Carson Wentz was outright brutal this afternoon in a loss that saw the Eagles generate just three points of offense before garbage time. It was a truly hideous performance by the quarterback.
Wentz left four points on the field early in the game, sailing a pass way over the head of a wide open Miles Sanders in the flat.
On the second drive, Wentz killed momentum with a fumble.
Later in the second quarter, Wentz underthrew Dallas Goedert, resulting in an interception, which also likely cost the team at least a field goal attempt.
Wentz would lose another fumble and throw another interception in the second half, bringing his turnover count to four for the day.
Throughout the game, Wentz’s body language looked poor. He was jittery in the pocket, and looked uncomfortable all day.
In a game that was a one-score, 10-3 affair most of the day, a showing like this is just unacceptable.
If Carson wasn’t a popular figure in the locker room before, this is the kind of effort that likely lost him some support in the locker room.
For the second straight week, the defense played their hearts out to keep the team in the game. And their reward for their efforts was to see their quarterback go out and miss throws, turn the ball over, and fail to take advantage of what was a very winnable game at home.
- I don’t think Doug Pederson did his struggling quarterback any favors. Much like last week, I felt there were too many times where the Eagles got away from the run. Miles Sanders and Jay Ajayi were running the ball effectively throughout the game, yet just as they were beginning to establish momentum, Pederson would put the run away, and put the ball into Wentz’s hands.
- J.J. Arcega-Whiteside has shown some flashes over the last two games, making it even more perplexing that the Eagles haven’t been able to get him more involved. Then again, this is an offense under Mike Groh’s direction, who infamously last year stated something to the effect that it was too challenging to get Golden Tate worked into the offense.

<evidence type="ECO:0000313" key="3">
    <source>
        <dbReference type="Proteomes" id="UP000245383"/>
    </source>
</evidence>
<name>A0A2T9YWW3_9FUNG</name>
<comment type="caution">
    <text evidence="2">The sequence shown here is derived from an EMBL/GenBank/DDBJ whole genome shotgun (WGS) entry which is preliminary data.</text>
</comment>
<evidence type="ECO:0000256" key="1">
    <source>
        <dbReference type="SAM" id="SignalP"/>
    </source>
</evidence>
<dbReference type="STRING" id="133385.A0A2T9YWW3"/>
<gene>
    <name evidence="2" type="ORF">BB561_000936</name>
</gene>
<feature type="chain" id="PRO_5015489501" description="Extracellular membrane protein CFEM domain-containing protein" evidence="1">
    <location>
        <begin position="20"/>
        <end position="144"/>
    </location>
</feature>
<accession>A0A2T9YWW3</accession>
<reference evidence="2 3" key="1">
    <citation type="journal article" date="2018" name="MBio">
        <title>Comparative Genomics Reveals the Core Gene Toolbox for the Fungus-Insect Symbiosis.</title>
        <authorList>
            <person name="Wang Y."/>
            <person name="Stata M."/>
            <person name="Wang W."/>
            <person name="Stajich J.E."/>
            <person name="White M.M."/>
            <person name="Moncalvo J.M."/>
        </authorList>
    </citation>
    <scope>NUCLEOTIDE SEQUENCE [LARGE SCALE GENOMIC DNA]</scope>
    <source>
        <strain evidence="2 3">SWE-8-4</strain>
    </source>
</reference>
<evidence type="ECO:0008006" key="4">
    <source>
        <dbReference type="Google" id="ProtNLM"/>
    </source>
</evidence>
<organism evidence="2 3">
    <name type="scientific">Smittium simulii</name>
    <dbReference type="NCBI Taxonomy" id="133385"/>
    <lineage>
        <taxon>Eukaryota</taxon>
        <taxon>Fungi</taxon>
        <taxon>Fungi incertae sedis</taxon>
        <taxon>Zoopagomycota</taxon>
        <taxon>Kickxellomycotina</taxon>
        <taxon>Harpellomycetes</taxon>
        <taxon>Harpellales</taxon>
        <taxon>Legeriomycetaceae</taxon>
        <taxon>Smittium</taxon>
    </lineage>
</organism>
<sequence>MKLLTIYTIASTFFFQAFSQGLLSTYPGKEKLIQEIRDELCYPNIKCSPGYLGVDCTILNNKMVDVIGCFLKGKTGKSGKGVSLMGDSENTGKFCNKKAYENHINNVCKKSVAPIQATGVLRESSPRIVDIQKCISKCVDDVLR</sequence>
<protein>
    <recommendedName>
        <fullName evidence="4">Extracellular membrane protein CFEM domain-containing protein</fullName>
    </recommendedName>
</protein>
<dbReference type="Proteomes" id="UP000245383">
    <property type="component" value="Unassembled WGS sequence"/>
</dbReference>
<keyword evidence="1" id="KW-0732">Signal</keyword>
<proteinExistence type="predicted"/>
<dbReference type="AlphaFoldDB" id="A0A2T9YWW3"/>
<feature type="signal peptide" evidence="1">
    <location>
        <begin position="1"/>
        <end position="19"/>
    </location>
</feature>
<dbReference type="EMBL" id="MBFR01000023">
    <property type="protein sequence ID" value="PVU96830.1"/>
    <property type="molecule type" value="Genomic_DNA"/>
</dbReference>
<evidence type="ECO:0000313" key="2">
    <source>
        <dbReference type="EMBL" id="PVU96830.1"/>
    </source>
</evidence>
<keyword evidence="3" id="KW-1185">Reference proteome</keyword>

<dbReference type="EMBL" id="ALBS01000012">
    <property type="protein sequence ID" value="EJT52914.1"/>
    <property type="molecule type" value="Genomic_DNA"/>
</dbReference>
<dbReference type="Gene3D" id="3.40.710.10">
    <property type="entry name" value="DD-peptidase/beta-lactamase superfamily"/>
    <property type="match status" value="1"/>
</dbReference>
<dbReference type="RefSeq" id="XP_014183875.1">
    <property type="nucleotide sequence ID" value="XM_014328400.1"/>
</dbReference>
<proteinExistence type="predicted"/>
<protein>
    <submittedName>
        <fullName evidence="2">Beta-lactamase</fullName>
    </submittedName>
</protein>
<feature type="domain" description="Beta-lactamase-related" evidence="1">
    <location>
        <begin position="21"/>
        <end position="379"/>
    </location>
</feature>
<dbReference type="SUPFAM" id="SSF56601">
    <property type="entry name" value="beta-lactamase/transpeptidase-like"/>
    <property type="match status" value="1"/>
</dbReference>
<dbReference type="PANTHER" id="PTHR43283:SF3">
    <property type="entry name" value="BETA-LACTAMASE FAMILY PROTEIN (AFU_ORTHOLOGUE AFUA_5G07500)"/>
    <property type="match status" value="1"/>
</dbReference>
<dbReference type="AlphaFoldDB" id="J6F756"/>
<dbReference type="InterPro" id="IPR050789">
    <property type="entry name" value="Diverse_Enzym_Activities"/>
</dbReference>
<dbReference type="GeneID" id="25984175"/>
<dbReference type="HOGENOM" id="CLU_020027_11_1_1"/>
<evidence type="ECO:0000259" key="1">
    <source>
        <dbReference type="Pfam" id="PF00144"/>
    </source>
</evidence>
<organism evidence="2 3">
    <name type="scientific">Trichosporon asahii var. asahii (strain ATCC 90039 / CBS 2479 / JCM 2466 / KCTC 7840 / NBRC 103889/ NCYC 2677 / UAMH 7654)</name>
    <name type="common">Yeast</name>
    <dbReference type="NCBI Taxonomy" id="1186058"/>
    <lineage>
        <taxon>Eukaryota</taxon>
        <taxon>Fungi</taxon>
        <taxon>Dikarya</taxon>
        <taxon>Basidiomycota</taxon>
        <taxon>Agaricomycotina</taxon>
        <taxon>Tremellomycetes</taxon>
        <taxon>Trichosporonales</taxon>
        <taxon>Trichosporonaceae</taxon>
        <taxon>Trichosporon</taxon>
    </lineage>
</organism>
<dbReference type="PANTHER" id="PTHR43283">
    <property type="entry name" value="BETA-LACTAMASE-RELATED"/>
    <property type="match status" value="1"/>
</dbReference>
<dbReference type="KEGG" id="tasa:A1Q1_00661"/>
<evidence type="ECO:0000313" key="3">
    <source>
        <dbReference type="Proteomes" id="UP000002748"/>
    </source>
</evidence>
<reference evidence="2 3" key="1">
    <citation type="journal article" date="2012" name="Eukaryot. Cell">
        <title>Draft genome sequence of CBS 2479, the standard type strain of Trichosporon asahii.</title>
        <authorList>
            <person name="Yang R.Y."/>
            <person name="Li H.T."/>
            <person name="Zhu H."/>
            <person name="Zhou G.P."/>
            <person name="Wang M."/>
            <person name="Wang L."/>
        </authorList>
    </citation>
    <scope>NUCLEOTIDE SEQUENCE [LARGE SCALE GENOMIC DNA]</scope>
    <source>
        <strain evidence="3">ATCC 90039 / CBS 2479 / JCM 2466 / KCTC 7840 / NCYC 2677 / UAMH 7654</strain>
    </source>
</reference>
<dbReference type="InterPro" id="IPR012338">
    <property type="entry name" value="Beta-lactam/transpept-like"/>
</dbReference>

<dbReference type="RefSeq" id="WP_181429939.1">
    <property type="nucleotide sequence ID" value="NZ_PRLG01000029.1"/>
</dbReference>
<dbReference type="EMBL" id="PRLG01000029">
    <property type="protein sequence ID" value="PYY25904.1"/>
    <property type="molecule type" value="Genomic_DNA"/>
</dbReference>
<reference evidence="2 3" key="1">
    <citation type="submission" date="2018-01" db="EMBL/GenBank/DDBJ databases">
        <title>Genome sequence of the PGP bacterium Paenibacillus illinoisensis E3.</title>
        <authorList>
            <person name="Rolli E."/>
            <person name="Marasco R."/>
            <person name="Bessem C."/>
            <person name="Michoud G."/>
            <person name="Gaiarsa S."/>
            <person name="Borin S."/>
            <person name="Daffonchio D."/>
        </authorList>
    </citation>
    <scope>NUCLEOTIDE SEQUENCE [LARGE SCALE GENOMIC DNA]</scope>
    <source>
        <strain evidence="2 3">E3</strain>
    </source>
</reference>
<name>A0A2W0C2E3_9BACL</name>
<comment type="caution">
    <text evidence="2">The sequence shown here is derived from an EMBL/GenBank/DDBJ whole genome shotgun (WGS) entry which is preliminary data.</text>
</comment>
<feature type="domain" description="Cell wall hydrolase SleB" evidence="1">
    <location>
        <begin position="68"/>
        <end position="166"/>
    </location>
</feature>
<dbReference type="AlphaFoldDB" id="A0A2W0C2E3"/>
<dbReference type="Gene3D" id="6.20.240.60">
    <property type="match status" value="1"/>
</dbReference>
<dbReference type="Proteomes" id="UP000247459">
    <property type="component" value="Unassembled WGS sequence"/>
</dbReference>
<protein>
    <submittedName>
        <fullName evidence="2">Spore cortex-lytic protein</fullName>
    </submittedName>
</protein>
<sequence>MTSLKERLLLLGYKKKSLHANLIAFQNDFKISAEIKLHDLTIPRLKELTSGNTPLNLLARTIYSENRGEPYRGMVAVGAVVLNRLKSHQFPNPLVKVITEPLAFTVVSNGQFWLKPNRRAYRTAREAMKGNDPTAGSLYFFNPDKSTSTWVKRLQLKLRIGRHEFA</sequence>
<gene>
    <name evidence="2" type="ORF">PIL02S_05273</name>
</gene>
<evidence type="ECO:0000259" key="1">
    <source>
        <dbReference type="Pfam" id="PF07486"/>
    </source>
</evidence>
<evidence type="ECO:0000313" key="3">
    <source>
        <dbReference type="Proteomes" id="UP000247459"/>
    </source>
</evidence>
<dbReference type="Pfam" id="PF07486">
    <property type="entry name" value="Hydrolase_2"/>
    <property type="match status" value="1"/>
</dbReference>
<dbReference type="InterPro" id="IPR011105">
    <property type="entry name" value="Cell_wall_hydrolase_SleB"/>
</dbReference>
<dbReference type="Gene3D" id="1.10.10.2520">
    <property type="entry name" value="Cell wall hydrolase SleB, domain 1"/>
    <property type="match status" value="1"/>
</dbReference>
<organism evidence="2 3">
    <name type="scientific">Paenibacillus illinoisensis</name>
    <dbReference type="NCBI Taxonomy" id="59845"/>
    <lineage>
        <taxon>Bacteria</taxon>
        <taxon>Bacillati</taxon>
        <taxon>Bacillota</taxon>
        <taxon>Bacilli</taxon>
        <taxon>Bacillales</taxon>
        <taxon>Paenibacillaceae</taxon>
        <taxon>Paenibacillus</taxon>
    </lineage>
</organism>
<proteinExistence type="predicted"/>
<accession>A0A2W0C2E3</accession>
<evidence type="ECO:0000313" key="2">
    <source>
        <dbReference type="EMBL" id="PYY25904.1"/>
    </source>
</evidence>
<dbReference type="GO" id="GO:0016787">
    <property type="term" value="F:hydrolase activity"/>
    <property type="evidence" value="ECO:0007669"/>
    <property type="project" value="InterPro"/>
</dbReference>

- Greg Ward flashed as well, catching six passes, turning three of which into third-down conversions. Why did it take this long to get him active, especially with how bad Nelson Agholor has been all season? Seeing Arcega-Whiteside and Ward play well when given the opportunity is not a good look for this coaching staff, especially when the offense has been so desperate for sparks all season.
- Dallas Goedert’s fumble in the second half was an embarrassment. For a guy who declared himself the fourth best tight end in the league early in the season, he’s had far too many fumbles and drops this season. The talent is there with Goedert, but let’s pump the brakes on that talk of moving on from Zach Ertz.
- As if Wentz’s struggles weren’t bad enough, the Eagles also had to bench first-round pick Andre Dillard today, making his first start at right tackle. Dillard was getting pushed around, the Eagles opted instead to with Big V in the second half, and Matt Pryor at right guard.
- Pryor had a couple of nice moments, including a crushing block on Ezekial Ansah, but was also flagged for a hold.
- The Eagles defense did very well to keep the team in the game, but things could have easily been worse. D.K. Metcalf dropped several passes down the field, including a touchdown.
- Nigel Bradham returned the lineup, picking up nine tackles and adding a little more stability to the unit.
- The defense picked up six sacks on the day.
- Malcolm Jenkins was in on two of them, including one on a third down.
- Big game from Rodney McLeod, who came down with an interception off of a tipped ball from Ronald Darby, and also recorded a sack.
Nick Foles isn’t coming to save the season this time.
If the Eagles have any chance to make the playoffs, Carson Wentz has got to be better than the sorry efforts he’s put forth in the last couple of weeks.
If I have to hear the excuse that Carson Wentz has “nobody” around him one more time, I’m going to lose my mind. To be clear, I’m not down on Wentz long-term, but the simple fact of the matter is he hasn’t been very good. In fact, he’s been bad. It’s starting to get a little concerning.
The mark of a truly great quarterback is on display when they make the guys around them better.
The opposite of that are quarterbacks that fall into the Sam Bradford mold, constantly falling back on to built-in excuses, whether it be injury, supporting cast, or play calling, while never delivering on the supposed potential within.